July 31, 1998
The day was warm, but not overbearing like the previous days. We were really busy at work, as things were laid out to a Plan, and so we just worked a lot. There will likely be this kind of work for the next three weeks. The VP has decided that our piece is going into the next release. Cause for both celebration and, on my part, a bit of trepidation. Lots of work to still get done.
We had a friendly, last minute dinner with Bob and his wife Mai at a local Chinese restaurant named Yeh's Wok, which the two of them go to frequently. They know the menu pretty well, and we had wanted to share the experience of the restaurant with them because it's a very good one and I can't read the Chinese menu. Mai both knew how to read the menu and had spoken with the owner and the staff for quite some time, so John and I were fairly sure we were in good hands.
The restaurant had a 45 minute wait when we got there. We had stayed late at work, trying to get things done, and since three of the four of us were all in it together the dinner time got pushed back simply to get a few more things done. So by the time we were actually called we were just starving. It turns out that the restaurant usually starts to back up around 5:30 p.m. and stays that way until well after 10:30 p.m.. They do a really good business. So, we picked up a pager from their front desk, and wandered off to the local Starbucks, sat down with some drinks and talked for a while.
We should probably talk some more. There are depths to the conversations with the Hamilton's that we don't usually get with most people. Some of that is Mai's Chinese background, which I don't keep in touch with all that well but is the basis of how I am built. Small things keep reminding me of all of things that connect me to others of Chinese descent. Everything from case for a certain kind of food to a particular choice of phrasing. There are a lot of things I could probably learn from Mai, and there are many things that I might be able to express in English for her.
Dinner itself was excellent. We had two dishes off the main menu which I had seen before. One was the tea-smoked duck, and the other was the eggplant in brown sauce with plenty of garlic. One of the other dishes was one that Mai wouldn't discuss, and Bob calling 'pork entrails cooked in pork blood', when it was actually something more like cubes of a tofu-consistency black pudding from pork's blood lightly fried with strips of pork stomach and intestine all lightly coated with a very spicy sauce. It was delicious, chewy and rich in texture and flavor. It was served in a metal dish with its own burner, and kept hot. The fourth was a summer special, various vegetables sauted with a particular style of Chinese ham. The ham was redolent with smoke and rich with flavor, so it flavored the entire dish, even though there really wasn't that much of it within it.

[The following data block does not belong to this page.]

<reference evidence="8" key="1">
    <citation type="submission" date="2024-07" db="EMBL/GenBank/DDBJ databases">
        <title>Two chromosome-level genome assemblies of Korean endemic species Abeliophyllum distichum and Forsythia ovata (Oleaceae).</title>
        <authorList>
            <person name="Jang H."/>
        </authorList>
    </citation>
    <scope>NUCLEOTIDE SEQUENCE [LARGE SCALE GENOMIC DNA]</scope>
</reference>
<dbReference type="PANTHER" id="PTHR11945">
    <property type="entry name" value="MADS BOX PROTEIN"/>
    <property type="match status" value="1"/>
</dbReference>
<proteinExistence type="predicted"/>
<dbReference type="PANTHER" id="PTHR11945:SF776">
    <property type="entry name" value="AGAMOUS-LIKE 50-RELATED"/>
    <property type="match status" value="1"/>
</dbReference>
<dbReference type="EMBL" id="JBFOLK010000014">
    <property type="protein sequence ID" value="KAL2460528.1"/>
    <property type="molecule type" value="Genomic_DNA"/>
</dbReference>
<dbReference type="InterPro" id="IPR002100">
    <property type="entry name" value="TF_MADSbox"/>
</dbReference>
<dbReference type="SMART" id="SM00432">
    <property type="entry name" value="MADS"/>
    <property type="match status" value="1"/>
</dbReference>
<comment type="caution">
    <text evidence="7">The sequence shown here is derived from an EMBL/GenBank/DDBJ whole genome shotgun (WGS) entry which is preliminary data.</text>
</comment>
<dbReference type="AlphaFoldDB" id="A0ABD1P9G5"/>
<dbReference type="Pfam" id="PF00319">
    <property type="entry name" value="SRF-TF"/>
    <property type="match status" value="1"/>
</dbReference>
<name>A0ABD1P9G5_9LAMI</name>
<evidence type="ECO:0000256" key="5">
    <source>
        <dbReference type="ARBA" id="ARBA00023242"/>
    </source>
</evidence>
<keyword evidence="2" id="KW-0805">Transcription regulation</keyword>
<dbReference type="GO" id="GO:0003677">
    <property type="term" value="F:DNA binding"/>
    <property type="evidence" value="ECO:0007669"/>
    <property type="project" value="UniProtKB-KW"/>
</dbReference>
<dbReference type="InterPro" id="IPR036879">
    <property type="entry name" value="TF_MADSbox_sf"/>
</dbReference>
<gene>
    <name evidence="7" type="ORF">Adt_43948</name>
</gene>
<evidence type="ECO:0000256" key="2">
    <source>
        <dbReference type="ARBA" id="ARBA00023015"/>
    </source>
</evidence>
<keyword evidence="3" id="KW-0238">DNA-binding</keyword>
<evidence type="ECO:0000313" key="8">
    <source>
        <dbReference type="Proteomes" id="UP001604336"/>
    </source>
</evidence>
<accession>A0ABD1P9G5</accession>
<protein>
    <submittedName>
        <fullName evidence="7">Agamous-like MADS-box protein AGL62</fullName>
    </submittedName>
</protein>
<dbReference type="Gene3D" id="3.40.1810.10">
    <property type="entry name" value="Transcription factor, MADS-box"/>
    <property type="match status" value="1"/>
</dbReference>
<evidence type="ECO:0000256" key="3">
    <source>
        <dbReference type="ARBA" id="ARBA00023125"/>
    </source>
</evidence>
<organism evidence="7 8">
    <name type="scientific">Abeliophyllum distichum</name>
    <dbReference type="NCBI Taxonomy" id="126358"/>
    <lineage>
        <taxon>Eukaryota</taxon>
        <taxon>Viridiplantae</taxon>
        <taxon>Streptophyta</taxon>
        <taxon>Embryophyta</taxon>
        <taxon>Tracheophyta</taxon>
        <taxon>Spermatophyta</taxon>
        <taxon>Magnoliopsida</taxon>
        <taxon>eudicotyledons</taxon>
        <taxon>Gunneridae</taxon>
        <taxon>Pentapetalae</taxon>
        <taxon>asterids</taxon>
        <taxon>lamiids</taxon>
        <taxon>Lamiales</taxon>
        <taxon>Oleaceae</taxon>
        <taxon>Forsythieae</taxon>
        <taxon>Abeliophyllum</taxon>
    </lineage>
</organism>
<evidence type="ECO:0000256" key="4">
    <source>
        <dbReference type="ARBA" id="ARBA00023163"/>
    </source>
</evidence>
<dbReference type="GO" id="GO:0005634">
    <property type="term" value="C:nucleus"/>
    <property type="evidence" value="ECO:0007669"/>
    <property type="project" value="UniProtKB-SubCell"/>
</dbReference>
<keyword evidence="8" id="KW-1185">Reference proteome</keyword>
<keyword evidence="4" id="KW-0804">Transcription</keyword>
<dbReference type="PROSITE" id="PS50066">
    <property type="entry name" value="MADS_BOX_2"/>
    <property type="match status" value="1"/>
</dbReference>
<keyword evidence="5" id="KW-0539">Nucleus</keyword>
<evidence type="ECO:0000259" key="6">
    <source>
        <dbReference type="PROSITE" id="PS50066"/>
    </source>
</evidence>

It turned out that the restaurant was very overcrowded, so we had to share a large banquet table with another party. It was really amusing to see what they ordered compared to what we had. Three of the four dishes were extremely Americanized, and the fourth was a black bean prawn dish. What amused me even more was that they paid more for their simplified dishes then we did for ours. Though, admittedly, we wouldn't have gotten the summer special without Mai's conversation with the waiter.
The dinner itself was most excellent, and afterwards we went back to Bob's house and stood for a while in the garage to talk about cars, and where we were going with the project. It was a balmy night, fairly warm, so it was comfortable to be outside.
It was interesting and cool to just stand and talk in the twilight, just voices in the darkness, listening, thinking, replying. John and Bob have a good thing going, lots of banter. It reminded me, in some ways of Raven and John playing back and forth with words
We rode home in the Stoat, silent still. And sleep was easy in the coolness of the night, compared with the heat of the last several days.
Brought to you by Dragon System's NaturallySpeaking.